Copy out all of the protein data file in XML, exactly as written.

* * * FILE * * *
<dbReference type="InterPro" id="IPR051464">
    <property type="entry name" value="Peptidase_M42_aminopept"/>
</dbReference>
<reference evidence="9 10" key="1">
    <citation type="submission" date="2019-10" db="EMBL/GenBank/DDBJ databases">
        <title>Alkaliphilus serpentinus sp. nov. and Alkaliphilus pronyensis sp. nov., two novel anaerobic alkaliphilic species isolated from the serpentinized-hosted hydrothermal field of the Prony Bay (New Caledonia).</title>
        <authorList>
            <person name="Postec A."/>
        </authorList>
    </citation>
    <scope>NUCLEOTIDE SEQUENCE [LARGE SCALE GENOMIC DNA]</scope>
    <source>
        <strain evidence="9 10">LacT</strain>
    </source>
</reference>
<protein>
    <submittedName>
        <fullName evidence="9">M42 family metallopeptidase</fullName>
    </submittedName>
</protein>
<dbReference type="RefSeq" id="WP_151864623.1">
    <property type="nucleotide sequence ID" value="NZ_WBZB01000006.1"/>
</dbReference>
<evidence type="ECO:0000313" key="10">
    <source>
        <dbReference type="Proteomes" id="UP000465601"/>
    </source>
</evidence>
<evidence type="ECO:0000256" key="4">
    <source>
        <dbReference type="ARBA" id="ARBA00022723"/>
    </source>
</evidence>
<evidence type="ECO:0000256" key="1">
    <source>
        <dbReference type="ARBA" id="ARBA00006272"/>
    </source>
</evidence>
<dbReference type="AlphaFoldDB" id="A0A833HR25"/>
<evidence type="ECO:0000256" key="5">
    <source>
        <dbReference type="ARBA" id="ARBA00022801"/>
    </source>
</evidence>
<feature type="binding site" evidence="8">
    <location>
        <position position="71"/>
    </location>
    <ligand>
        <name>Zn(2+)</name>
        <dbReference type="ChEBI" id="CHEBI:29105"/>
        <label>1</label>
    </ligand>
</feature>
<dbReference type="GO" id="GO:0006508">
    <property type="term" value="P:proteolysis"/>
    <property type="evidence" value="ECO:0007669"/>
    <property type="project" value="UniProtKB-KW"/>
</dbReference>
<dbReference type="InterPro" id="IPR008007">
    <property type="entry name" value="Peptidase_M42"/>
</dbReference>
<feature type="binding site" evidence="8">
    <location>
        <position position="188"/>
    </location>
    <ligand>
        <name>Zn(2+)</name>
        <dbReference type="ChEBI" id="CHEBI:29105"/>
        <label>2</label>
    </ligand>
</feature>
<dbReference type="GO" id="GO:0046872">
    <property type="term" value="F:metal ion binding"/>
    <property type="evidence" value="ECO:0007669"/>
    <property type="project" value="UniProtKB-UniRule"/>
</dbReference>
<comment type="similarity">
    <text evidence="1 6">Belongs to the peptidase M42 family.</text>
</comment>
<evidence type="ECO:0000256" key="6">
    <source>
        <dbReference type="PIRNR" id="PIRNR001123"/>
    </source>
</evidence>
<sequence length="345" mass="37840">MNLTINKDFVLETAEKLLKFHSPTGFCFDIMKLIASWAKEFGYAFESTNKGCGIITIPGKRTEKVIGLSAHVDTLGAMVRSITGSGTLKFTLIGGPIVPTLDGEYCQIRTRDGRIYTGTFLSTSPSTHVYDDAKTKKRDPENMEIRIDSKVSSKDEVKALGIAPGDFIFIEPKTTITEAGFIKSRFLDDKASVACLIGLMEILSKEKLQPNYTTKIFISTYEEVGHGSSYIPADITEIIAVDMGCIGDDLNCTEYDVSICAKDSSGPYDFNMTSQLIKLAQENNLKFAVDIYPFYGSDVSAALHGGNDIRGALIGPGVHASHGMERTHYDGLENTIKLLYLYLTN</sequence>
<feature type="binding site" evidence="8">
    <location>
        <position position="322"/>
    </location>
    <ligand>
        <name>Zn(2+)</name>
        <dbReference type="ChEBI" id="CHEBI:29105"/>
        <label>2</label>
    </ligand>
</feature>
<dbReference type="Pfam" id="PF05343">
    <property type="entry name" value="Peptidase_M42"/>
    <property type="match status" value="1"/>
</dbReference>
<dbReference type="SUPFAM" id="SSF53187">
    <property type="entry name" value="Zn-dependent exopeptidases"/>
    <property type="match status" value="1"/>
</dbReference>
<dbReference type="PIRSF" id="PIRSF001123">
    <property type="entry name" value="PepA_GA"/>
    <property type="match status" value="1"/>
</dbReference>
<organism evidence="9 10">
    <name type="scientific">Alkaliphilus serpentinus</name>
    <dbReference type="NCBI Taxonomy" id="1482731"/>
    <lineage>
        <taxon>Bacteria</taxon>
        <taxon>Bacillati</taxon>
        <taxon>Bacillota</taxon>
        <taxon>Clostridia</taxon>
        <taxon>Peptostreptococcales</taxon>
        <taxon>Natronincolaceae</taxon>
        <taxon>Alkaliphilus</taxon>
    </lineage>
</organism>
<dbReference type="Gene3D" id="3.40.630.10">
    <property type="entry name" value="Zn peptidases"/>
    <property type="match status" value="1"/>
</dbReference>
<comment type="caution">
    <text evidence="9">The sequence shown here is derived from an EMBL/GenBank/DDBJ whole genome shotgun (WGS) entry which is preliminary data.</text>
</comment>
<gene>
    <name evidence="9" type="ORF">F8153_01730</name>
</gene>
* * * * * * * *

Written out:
<dbReference type="InterPro" id="IPR051464">
    <property type="entry name" value="Peptidase_M42_aminopept"/>
</dbReference>
<reference evidence="9 10" key="1">
    <citation type="submission" date="2019-10" db="EMBL/GenBank/DDBJ databases">
        <title>Alkaliphilus serpentinus sp. nov. and Alkaliphilus pronyensis sp. nov., two novel anaerobic alkaliphilic species isolated from the serpentinized-hosted hydrothermal field of the Prony Bay (New Caledonia).</title>
        <authorList>
            <person name="Postec A."/>
        </authorList>
    </citation>
    <scope>NUCLEOTIDE SEQUENCE [LARGE SCALE GENOMIC DNA]</scope>
    <source>
        <strain evidence="9 10">LacT</strain>
    </source>
</reference>
<protein>
    <submittedName>
        <fullName evidence="9">M42 family metallopeptidase</fullName>
    </submittedName>
</protein>
<dbReference type="RefSeq" id="WP_151864623.1">
    <property type="nucleotide sequence ID" value="NZ_WBZB01000006.1"/>
</dbReference>
<evidence type="ECO:0000313" key="10">
    <source>
        <dbReference type="Proteomes" id="UP000465601"/>
    </source>
</evidence>
<evidence type="ECO:0000256" key="4">
    <source>
        <dbReference type="ARBA" id="ARBA00022723"/>
    </source>
</evidence>
<evidence type="ECO:0000256" key="1">
    <source>
        <dbReference type="ARBA" id="ARBA00006272"/>
    </source>
</evidence>
<dbReference type="AlphaFoldDB" id="A0A833HR25"/>
<evidence type="ECO:0000256" key="5">
    <source>
        <dbReference type="ARBA" id="ARBA00022801"/>
    </source>
</evidence>
<feature type="binding site" evidence="8">
    <location>
        <position position="71"/>
    </location>
    <ligand>
        <name>Zn(2+)</name>
        <dbReference type="ChEBI" id="CHEBI:29105"/>
        <label>1</label>
    </ligand>
</feature>
<dbReference type="GO" id="GO:0006508">
    <property type="term" value="P:proteolysis"/>
    <property type="evidence" value="ECO:0007669"/>
    <property type="project" value="UniProtKB-KW"/>
</dbReference>
<dbReference type="InterPro" id="IPR008007">
    <property type="entry name" value="Peptidase_M42"/>
</dbReference>
<feature type="binding site" evidence="8">
    <location>
        <position position="188"/>
    </location>
    <ligand>
        <name>Zn(2+)</name>
        <dbReference type="ChEBI" id="CHEBI:29105"/>
        <label>2</label>
    </ligand>
</feature>
<dbReference type="GO" id="GO:0046872">
    <property type="term" value="F:metal ion binding"/>
    <property type="evidence" value="ECO:0007669"/>
    <property type="project" value="UniProtKB-UniRule"/>
</dbReference>
<comment type="similarity">
    <text evidence="1 6">Belongs to the peptidase M42 family.</text>
</comment>
<evidence type="ECO:0000256" key="6">
    <source>
        <dbReference type="PIRNR" id="PIRNR001123"/>
    </source>
</evidence>
<sequence length="345" mass="37840">MNLTINKDFVLETAEKLLKFHSPTGFCFDIMKLIASWAKEFGYAFESTNKGCGIITIPGKRTEKVIGLSAHVDTLGAMVRSITGSGTLKFTLIGGPIVPTLDGEYCQIRTRDGRIYTGTFLSTSPSTHVYDDAKTKKRDPENMEIRIDSKVSSKDEVKALGIAPGDFIFIEPKTTITEAGFIKSRFLDDKASVACLIGLMEILSKEKLQPNYTTKIFISTYEEVGHGSSYIPADITEIIAVDMGCIGDDLNCTEYDVSICAKDSSGPYDFNMTSQLIKLAQENNLKFAVDIYPFYGSDVSAALHGGNDIRGALIGPGVHASHGMERTHYDGLENTIKLLYLYLTN</sequence>
<feature type="binding site" evidence="8">
    <location>
        <position position="322"/>
    </location>
    <ligand>
        <name>Zn(2+)</name>
        <dbReference type="ChEBI" id="CHEBI:29105"/>
        <label>2</label>
    </ligand>
</feature>
<dbReference type="Pfam" id="PF05343">
    <property type="entry name" value="Peptidase_M42"/>
    <property type="match status" value="1"/>
</dbReference>
<dbReference type="SUPFAM" id="SSF53187">
    <property type="entry name" value="Zn-dependent exopeptidases"/>
    <property type="match status" value="1"/>
</dbReference>
<dbReference type="PIRSF" id="PIRSF001123">
    <property type="entry name" value="PepA_GA"/>
    <property type="match status" value="1"/>
</dbReference>
<organism evidence="9 10">
    <name type="scientific">Alkaliphilus serpentinus</name>
    <dbReference type="NCBI Taxonomy" id="1482731"/>
    <lineage>
        <taxon>Bacteria</taxon>
        <taxon>Bacillati</taxon>
        <taxon>Bacillota</taxon>
        <taxon>Clostridia</taxon>
        <taxon>Peptostreptococcales</taxon>
        <taxon>Natronincolaceae</taxon>
        <taxon>Alkaliphilus</taxon>
    </lineage>
</organism>
<dbReference type="Gene3D" id="3.40.630.10">
    <property type="entry name" value="Zn peptidases"/>
    <property type="match status" value="1"/>
</dbReference>
<comment type="caution">
    <text evidence="9">The sequence shown here is derived from an EMBL/GenBank/DDBJ whole genome shotgun (WGS) entry which is preliminary data.</text>
</comment>
<gene>
    <name evidence="9" type="ORF">F8153_01730</name>
</gene>